Introductions again

It was gratifying to see our introductory presentation getting some love on Twitter yesterday, thanks to Su Butcher for starting the ball rolling, and to others for their kind comments.

It’s reminded me to post the link to the presentation again, not only because some people might not have seen it, but also because I’m involved in a couple of events this week where I’m going to be talking to people who don’t know us. The first is a Big Society get-together in London, where civil society types are meeting some of the people working in Government on Big Society issues. The second is a meeting of the Employers’ Forum on Disability on Wednesday, where the theme is “accessible technology”.

Here is the presentation, and I’ll post a write-up of the Big Society event when I get the chance

This is not your father’s demsoc.org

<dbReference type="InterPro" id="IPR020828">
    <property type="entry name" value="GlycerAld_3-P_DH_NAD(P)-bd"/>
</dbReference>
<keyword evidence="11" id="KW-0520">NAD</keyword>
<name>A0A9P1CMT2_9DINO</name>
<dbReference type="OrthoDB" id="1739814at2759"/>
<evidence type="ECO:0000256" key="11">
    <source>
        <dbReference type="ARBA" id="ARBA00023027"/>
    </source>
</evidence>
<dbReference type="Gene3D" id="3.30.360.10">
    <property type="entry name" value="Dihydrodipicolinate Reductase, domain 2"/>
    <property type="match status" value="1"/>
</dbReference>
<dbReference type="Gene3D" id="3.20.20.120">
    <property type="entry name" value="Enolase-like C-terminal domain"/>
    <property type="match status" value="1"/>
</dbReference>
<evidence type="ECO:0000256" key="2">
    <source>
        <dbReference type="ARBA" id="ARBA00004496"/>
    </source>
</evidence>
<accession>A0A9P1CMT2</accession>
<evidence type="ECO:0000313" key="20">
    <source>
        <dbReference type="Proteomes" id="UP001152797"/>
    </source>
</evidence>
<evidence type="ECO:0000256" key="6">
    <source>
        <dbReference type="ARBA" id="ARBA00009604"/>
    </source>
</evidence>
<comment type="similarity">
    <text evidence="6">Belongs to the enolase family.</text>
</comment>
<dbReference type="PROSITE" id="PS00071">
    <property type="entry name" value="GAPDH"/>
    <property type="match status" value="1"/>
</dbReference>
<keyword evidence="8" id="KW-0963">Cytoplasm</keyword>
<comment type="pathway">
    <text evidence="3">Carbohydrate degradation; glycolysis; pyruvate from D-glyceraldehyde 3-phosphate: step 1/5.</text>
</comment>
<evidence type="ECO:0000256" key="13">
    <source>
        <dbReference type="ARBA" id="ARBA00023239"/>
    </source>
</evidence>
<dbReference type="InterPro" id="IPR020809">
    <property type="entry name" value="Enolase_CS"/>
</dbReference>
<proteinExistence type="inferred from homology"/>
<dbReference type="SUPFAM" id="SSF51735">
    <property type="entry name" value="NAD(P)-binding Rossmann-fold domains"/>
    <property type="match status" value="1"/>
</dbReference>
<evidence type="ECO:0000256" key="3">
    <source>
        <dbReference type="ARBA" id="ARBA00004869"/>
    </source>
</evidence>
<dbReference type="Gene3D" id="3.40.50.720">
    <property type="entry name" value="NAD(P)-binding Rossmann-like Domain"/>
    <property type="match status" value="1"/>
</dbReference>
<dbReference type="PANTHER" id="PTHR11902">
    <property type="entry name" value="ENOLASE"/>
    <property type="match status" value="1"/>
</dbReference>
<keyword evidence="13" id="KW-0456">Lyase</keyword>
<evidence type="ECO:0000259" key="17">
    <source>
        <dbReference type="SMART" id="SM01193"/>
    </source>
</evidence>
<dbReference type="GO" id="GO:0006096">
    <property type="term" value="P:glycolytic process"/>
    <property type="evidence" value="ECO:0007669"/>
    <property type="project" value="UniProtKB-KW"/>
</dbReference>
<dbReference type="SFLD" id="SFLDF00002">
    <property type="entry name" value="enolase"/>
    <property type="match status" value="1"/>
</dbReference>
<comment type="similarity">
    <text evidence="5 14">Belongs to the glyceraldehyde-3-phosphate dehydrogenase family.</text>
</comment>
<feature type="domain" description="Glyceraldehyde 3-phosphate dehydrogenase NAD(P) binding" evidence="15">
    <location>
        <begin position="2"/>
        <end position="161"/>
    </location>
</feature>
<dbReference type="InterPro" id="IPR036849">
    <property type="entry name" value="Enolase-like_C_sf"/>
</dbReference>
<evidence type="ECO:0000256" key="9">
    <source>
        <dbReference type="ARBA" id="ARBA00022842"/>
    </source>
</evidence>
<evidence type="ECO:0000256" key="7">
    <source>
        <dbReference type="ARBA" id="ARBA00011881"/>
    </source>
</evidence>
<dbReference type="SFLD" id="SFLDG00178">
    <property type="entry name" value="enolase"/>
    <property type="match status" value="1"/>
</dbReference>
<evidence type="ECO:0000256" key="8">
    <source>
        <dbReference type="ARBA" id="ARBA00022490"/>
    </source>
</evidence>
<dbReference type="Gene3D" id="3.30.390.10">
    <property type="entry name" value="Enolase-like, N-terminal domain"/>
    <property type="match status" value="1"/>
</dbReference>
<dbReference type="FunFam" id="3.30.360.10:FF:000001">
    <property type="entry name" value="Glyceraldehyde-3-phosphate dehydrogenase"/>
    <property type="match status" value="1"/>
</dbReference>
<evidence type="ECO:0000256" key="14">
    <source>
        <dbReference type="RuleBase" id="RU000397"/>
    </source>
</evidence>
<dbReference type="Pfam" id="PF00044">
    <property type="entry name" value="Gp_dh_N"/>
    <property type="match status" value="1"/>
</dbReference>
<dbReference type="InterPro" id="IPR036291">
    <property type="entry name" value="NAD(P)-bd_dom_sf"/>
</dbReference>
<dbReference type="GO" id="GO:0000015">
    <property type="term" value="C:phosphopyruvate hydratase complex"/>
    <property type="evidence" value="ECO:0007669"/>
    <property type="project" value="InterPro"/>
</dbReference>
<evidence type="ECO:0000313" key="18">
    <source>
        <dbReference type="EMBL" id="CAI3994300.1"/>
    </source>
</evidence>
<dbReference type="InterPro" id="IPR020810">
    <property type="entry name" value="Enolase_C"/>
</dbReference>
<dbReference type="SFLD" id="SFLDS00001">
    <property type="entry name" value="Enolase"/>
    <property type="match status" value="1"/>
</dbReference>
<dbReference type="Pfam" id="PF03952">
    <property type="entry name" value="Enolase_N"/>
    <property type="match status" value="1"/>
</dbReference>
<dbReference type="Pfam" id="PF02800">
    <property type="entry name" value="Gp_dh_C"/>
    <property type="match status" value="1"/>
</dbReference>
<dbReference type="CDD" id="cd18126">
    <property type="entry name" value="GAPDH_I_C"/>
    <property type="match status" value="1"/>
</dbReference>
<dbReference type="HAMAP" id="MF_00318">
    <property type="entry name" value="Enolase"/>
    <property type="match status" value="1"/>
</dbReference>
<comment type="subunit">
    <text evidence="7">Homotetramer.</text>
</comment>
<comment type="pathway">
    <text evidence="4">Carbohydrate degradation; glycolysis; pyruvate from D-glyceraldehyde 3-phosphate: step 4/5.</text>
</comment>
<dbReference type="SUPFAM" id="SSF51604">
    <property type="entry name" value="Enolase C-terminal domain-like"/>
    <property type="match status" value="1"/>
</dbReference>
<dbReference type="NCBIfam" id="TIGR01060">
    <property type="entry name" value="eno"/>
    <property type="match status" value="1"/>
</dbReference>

Just a quick note for blog feed users – following a successful hacking attempt on our site, we’ve switched things around a bit and redesigned the site.

The blog is now at http://www.demsoc.org/cms/blog – the old Wordpress site is currently unavailable but will be back in the next 48 hours at the old address for continuity purposes.

Your existing feed has been seamlessly updated, at least according to Feedburner, so it will still give you all the bloggy goodness from the Demsoc blog (apologies if there are some repeats from the last few days).

Political correctness

I enjoyed reading Sunder’s piece at NextLeft, discussing the bogeyman that is political correctness, and particularly the new Campaign Against Political Correctness (incomprehensible website). I completely agree with Sunder that political correctness in the UK is a false argument: something that exists – as I said in a Twitter row with someone the other day […]

Open primary in Brighton

The Conservative Party announced yesterday that the next open primary – where all voters are allowed to select the Conservative candidate for the general election – will be in the marginal constituency of Brighton Pavilion. This is also where the Society is based, so we’re hoping we’ll be able to support the discussions around the open primary on the website. If you live in Brighton, or even if you don’t, we’d love to know what you think of the open primary process, and how you’d like to be engaged in it.